The same producer-director team did far better with The Killer Shrews, which is included as part of the release.  The Killer Shrews, a low-budget B-flick that’s far more energetic and at times delirious, with credit to director Kellogg, who keeps the pace tight, and builds tension with skillfully intercut “incoming shrew” shots where we see the monsters either running towards us, or peeping and snarling through holes in fences. Kellogg builds a sense of claustrophobia, allowing us a few brief breaks, and then thrusts us into an intense (some would say laughable) conclusion.

Credit should go next to the actors, all of whom work diligently with trite dialogue. James Best plays our Southern hero, and he was in fact raised in Kentucky. Baruch Lumet (father of director Sidney Lumet) plays the old professor. Ken Curtis plays the drunken ex-boyfriend,  and he also produced the film. Gordon McLendon plays the gleeful young professor and is the most interesting of all. McLendon was a multimillionaire Texas landowner who became a radio visionary and made almost ten times his initial $100K investment.  Extras include commentaries. interview, featurette, radio spots and trailer.

Finally, credit should go to story/screenwriter Jay Simms who keeps this movie logical from start to finish. We understand why the scientists are on the island and why they have not called the Coast Guard. Motivations are made clear. The film is a bit of a laughable camp-fest. But, as often with 1950s B-pictures, camp augments the excitement.  The conclusion is both logical and original. For once the hero doesn’t stumble upon the One Thing that will beat all the monsters at once; he simply must escape alive.  ( – David E. Goldweber)

Goodbye Mr. Chips (Blu-ray)

Goodbye Mr. Chips is a timeless cinematic gem that continues to enchant audiences with its heartwarming story, exceptional performances, and enduring legacy. This film, based on the best-selling novel by James Hilton, transports us to a bygone era, providing a glimpse into the life and transformation of Charles Edward Chipping, portrayed with exquisite talent by Robert Donat.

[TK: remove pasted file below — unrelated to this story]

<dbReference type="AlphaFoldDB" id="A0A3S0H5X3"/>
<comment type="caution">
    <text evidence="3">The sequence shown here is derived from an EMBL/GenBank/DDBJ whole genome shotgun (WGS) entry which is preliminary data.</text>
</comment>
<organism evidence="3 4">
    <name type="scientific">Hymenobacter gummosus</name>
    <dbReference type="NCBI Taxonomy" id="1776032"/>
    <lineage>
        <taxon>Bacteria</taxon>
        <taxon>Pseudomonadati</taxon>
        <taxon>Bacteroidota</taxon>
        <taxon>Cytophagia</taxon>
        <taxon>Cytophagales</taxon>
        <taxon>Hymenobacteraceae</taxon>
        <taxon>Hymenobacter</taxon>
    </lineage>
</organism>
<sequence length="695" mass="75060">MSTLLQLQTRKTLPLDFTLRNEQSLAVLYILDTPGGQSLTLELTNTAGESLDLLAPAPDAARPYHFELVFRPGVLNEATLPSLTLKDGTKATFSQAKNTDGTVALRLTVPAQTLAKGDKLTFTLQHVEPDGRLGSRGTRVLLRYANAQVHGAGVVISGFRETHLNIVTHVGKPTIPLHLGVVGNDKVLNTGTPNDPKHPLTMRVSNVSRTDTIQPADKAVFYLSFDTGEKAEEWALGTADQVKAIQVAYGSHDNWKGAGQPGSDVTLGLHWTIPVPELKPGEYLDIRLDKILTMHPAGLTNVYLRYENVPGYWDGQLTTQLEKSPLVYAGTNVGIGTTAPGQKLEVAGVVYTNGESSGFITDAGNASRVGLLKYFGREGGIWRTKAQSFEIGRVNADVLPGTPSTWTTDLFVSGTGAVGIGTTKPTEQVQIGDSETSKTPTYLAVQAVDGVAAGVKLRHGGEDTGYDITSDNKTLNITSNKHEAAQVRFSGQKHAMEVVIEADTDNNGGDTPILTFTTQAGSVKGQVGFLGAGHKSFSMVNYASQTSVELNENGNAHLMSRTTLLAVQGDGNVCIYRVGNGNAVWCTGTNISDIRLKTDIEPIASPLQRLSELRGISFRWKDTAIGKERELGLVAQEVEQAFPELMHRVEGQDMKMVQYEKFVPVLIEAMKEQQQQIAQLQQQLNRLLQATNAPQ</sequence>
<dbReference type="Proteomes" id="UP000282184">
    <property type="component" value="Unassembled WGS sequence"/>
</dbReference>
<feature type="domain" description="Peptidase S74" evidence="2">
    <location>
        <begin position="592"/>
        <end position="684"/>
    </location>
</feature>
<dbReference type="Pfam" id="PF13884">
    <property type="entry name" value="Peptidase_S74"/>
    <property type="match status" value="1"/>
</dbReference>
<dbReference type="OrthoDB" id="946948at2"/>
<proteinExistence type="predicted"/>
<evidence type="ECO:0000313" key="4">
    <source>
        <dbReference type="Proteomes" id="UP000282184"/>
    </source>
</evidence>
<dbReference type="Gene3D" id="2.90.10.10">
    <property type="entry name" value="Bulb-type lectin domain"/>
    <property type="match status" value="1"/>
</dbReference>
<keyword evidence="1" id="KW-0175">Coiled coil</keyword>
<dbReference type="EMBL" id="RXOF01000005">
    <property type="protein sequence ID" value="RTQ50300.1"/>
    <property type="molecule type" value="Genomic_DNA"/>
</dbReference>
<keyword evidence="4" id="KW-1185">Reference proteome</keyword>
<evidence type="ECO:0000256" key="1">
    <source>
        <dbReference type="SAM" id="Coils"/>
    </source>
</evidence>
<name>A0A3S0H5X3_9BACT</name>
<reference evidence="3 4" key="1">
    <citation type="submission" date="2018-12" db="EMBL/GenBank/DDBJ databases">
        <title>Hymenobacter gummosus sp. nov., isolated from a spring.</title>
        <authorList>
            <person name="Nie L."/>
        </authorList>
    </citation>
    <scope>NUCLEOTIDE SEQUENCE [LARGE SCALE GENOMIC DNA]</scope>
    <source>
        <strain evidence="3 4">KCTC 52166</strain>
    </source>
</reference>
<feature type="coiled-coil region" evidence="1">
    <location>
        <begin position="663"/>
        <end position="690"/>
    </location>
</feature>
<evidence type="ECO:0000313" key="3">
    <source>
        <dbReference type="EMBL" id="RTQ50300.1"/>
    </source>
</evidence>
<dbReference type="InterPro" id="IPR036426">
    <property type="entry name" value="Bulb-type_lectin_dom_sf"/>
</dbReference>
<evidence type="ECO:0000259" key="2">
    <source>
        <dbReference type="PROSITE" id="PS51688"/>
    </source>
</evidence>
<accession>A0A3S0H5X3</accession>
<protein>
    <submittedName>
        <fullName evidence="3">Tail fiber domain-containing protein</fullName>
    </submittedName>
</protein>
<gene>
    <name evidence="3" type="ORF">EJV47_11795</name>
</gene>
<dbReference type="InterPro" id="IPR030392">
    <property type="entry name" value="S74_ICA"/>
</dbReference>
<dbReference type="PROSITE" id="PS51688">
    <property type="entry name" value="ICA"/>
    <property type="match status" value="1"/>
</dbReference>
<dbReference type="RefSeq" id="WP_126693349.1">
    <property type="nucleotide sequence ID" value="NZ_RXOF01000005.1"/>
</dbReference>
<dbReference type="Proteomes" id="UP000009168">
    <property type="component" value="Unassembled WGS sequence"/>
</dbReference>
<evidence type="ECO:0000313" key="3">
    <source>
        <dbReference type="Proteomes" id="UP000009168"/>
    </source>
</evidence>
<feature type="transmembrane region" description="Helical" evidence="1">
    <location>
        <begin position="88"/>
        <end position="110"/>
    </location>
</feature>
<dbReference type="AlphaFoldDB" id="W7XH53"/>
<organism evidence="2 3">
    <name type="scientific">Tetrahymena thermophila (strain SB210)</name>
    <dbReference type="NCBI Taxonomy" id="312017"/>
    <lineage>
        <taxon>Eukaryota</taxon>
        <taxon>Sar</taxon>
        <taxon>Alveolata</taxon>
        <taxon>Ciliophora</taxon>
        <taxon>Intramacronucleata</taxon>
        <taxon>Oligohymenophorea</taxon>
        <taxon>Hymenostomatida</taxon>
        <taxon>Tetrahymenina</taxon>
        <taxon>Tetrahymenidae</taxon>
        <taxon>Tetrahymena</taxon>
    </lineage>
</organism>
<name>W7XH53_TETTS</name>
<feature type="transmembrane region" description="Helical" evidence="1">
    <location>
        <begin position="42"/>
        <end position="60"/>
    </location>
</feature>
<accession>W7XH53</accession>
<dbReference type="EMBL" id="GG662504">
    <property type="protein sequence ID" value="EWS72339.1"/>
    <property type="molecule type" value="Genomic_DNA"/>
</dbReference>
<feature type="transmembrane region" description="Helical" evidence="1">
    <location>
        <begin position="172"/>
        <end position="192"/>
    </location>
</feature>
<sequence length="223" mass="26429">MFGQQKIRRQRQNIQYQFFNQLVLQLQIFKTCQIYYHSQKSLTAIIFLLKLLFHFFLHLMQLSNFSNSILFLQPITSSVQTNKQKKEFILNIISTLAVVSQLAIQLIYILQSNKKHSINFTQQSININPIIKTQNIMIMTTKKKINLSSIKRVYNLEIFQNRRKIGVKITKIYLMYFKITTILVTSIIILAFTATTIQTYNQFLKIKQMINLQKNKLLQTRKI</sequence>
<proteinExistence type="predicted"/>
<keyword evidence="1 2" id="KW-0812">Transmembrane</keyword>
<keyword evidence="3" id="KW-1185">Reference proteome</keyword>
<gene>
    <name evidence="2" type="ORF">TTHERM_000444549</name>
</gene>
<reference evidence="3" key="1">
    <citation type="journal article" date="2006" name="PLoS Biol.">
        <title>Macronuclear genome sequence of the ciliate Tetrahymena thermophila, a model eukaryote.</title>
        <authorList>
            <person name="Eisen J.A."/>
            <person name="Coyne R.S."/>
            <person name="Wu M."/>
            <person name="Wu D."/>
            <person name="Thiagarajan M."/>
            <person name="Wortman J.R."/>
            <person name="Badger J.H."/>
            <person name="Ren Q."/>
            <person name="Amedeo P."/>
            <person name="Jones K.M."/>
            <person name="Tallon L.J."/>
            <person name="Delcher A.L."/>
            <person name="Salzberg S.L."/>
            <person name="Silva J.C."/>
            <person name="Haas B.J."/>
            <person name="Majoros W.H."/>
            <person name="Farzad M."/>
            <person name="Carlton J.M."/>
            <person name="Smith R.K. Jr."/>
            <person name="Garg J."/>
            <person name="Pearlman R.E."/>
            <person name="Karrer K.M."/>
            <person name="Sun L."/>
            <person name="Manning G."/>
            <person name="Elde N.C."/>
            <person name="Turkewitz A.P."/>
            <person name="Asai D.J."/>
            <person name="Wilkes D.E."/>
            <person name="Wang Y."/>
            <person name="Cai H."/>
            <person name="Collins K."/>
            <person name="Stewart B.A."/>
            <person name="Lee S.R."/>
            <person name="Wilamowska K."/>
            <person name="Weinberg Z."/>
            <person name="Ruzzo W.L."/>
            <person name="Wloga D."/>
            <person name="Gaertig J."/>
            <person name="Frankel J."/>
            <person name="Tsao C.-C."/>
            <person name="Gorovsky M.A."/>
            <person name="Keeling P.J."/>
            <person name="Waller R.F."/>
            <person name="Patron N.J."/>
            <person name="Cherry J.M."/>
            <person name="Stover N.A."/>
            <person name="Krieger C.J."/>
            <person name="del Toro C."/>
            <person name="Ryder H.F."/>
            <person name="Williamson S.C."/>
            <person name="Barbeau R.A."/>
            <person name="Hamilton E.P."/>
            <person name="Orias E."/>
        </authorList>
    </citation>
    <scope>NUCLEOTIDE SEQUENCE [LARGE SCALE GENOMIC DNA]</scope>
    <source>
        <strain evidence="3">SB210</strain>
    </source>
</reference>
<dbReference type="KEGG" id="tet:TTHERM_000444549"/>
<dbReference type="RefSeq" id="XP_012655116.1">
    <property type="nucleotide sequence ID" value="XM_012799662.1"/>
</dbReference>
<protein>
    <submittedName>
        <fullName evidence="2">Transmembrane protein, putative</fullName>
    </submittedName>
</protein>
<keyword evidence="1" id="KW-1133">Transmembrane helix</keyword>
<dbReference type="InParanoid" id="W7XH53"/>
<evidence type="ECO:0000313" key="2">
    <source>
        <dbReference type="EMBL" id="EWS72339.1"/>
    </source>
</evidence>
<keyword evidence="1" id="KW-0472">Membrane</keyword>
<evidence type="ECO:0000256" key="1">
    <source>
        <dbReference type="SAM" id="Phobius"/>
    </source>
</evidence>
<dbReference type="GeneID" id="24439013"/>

The plot of the movie is a beautiful journey of growth, love, and resilience. We are introduced to Mr. Chipping, a strict and initially feared Latin instructor at a Victorian-era English public school. Donat’s portrayal of Mr. Chipping’s evolution is a tour de force. He takes us on a remarkable transformation, from a reserved and stern figure to a beloved and cherished educator.

It’s a joy to watch his character evolve through the decades, and the nuanced subtlety of Donat’s performance is truly something to behold.

Greer Garson’s spirited performance as Katherine Ellis adds a brilliant layer of depth to the story. Her character is a suffragette who brings warmth and vitality into Mr. Chipping’s life. The chemistry between Donat and Garson is undeniable, making their love story one of the most endearing and timeless aspects of the film.

What makes Goodbye Mr. Chips even more special is its ability to resonate with viewers of all generations. The film spans the years from the late 19th century through the devastating events of World War I. The way it captures the historical context and the impact of these times on the characters is both poignant and emotionally stirring. It’s a testament to the power of storytelling when a film made in 1939 can still resonate deeply with modern audiences.

The film’s enduring appeal lies in its universal themes of love, personal growth, and the enduring influence of dedicated educators. It has also inspired multiple adaptations and continues to be a reference point for future films that explore the world of education and the profound impact of teachers on their students.  Extras include a trailer.  ( – Stefan Blitz)

The Devil Doll (Blu-ray)

The Devil Doll is a unique combination of mad scientist tale and revenge tale. Despite the title, it’s science fiction rather than horror. It includes a great Frankensteinian lab scene early on, and a nutty female scientist who looks like a combination of Ernest Thesiger and the Monster’s bride.

Shrunken people, used briefly for camp in Bride of Frankenstein, here become essential to the plot. Escaping from prison, a falsely-accused banker (Lionel Barrymore) joins up with scientists who plan to shrink people to doll size in order to save the world’s food supply.

Shrunken people, however, can only move if controlled by “will of another.” The story is patently preposterous (i.e. what about the Shrunken people however can only move if controlled by the will of anotherThe story is patently preposterous (what about the how can the commanders see through their eyes?), but the movie is far better than most viewers will expect.